This isn’t a complete guide to personal injury law in Minnesota. To receive that you would first have to attend law school, and then practice for at least a couple of decades.

This is a quick guide to personal injury law in Minnesota: important things you should know if you believe you have grounds to file a lawsuit. For what can you file a claim? How long do you have to file a claim? What if you are partially at fault for your injury? Let’s guide you through the answers to those questions and more – quick.

On What Grounds Can You File a Personal Injury Claim?

You can file a personal injury claim on one of three grounds.

  • Negligence, if you were injured as a result of the defendant’s negligent (lack of reasonable care) behavior.

  • Strict liability-frequently due to a violation of a law, legal regulation or industry standard.

  • Intentional wrongdoing, if the defendant intentionally sought to injure you – and did.

Negligence is the grounds for most automobile collision injury claims. Essentially, every driver has a duty to use reasonable care not to harm others. If a driver fails to uphold that duty – perhaps by driving recklessly, or while checking text messages – they can be held liable for whichever damages resulted from their negligence. Slip and fall injuries are also frequently the result of simple negligence.

Strict liability normally covers product liability claims. When a company manufactures (or otherwise facilitates the distribution of) a defective product, that company can be held liable for any damages the product causes. Minnesota state law imposes absolute liability when it comes to dog bite claims. The plaintiff only has to demonstrate that they were lawfully present and acting peacefully when the dog attack occurred.

Intentional wrongdoing is the most intuitive grounds for a personal injury claim. Defendants who commit these acts often find themselves in civil and criminal court. Intentional wrongdoings include battery, assault, sexual assault, false imprisonment and intentional infliction of emotional distress.

What Is “No-Fault” Car Insurance?

No-fault is insurance coverage mandated by Minnesota state law. It requires your auto insurance (or that of any involved vehicle coverage, in the event you have none) to compensate you for certain losses resulting from an vehicle-related injury – regardless of who was actually at fault for causing the accident. In other words, if another driver strikes and injures you and/or damages your vehicle while you are driving, you must first turn to your own insurance provider for basic economic loss benefits. If you do not have auto insurance, you still receive the mandatory benefits from the involved vehicle insurance policy.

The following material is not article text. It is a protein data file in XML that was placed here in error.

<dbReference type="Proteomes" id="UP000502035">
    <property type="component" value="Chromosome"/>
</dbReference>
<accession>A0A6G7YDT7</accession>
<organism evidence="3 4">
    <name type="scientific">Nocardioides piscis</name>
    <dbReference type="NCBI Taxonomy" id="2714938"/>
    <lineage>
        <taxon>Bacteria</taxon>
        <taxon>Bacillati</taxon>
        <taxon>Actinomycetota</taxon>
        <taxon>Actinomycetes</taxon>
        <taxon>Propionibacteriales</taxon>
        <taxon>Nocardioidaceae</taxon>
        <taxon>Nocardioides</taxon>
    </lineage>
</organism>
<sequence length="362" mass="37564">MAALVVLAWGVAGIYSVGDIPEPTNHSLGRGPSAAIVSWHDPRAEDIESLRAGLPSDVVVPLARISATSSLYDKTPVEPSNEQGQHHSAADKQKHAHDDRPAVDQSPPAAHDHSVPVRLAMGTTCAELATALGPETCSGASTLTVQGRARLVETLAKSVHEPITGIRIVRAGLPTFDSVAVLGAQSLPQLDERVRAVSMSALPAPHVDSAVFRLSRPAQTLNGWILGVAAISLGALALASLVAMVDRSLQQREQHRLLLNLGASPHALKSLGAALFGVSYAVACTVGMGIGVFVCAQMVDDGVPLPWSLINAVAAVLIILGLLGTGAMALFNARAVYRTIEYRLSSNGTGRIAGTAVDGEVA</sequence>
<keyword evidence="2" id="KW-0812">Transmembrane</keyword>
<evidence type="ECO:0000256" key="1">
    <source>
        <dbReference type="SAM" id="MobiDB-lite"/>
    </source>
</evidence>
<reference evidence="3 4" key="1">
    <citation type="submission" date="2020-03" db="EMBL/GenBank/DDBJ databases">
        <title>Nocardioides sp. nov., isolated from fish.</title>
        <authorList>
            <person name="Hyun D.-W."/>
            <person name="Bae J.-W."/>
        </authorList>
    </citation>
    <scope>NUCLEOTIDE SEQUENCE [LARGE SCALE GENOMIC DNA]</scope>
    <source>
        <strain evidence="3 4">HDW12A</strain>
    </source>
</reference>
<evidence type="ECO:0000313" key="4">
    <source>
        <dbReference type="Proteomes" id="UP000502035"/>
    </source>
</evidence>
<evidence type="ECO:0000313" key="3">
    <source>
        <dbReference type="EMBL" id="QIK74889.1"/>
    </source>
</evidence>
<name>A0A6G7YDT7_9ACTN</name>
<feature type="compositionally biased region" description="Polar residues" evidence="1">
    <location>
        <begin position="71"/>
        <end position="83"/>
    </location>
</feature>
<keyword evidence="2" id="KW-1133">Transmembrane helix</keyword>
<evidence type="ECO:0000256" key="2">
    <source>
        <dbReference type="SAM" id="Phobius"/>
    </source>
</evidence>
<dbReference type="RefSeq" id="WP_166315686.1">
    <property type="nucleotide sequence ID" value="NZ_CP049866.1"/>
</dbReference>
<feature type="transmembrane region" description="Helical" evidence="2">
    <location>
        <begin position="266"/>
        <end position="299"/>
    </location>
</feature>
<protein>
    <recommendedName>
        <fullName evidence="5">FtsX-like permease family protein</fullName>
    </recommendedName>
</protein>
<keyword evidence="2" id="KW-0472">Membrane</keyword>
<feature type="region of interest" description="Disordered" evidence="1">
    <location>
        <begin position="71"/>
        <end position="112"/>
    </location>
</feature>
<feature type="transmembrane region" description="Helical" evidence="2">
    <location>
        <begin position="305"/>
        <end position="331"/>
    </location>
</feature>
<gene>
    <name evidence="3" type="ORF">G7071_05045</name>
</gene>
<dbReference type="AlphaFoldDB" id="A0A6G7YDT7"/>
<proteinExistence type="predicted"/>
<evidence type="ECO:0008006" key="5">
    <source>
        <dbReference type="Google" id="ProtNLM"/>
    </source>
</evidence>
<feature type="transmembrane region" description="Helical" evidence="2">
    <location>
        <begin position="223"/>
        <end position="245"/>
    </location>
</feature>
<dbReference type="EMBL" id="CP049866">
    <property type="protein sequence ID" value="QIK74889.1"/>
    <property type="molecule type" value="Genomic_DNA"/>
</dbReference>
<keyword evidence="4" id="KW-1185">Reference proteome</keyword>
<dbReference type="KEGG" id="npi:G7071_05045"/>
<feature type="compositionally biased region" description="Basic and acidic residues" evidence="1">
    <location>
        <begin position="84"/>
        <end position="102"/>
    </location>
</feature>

Minnesota’s no-fault law doesn’t completely preclude negligence-based personal injury claims over auto collisions. When certain thresholds are met (typically requiring more than $4,000.00 in treatment expense, the plaintiff may file a lawsuit or make a claim for noneconomic damages. (typically pain and suffering).

How Long Do You Have to File a Personal Injury Claim?

In Minnesota, different types of personal injury claims are subject to different statutes of limitation.

  • Two years – Intentional wrongdoing, negligence and from injuries caused by real property. (construction defects).

  • Three years – Wrongful death (with exception of murder)

  • Four years – Medical malpractice, strict liability

  • Six Years – Auto collision cases involving negligence

If you fail to file a lawsuit within the statute of limitations, the court will refuse to hear your case. Exceptions are sometimes made, such as for legal disability and inability to serve the defendant, but these are relatively rare. The ticking clock element to filing a claim underscores the importance of reaching out to an attorney sooner rather than later.

What Is Comparative Negligence?

Suppose the defendant and the plaintiff are both at fault for causing an accident. Can the plaintiff still recover for damages? Yes – but possibly not for 100% of them, because Minnesota is a modified comparative negligence state.

Comparative negligence basically works like this: if the plaintiff is determined to be 25% at fault for the accident, and the defendant is determined to be 75% at fault, then the plaintiff can only recover for 75% of their damages. Importantly, a plaintiff may not recover anything if they are found to be 50% or more at fault.

Does Filing a Personal Injury Claim Mean Going to Trial?

In the vast majority of cases, no; only about three out of 100 personal injury cases actually go to trial.

Most personal injury claims are settled out of court. A settlement is typically negotiated after the defendant receives the plaintiff’s letter of demand. Alternatively, a settlement may be reached after the plaintiff has formally filed their complaint and both sides’ attorneys have completed discovery (a phase which precedes trial, in which attorneys gather and scrutinize evidence).

Do You Need an Attorney If You Can Just Settle Out of Court?

The fact that most personal injury claims are settled out of court does not mean you should purse one without representation by an attorney. The rules of civil procedure are intricate; failing to follow them may result in your claim being thrown out. You are more likely to reach a higher settlement when an attorney expertly negotiates on your behalf. And on the off chance that your case actually does proceed to trial, you will want an experienced trial attorney at your side.

If you have become the victim of an injury in the state of Minnesota and believe you are owed compensation for your pain and financial losses, then we welcome you to contact Kiernan Personal Injury Attorneys today for a free, zero-obligation consultation. We fight for our clients’ rights every day!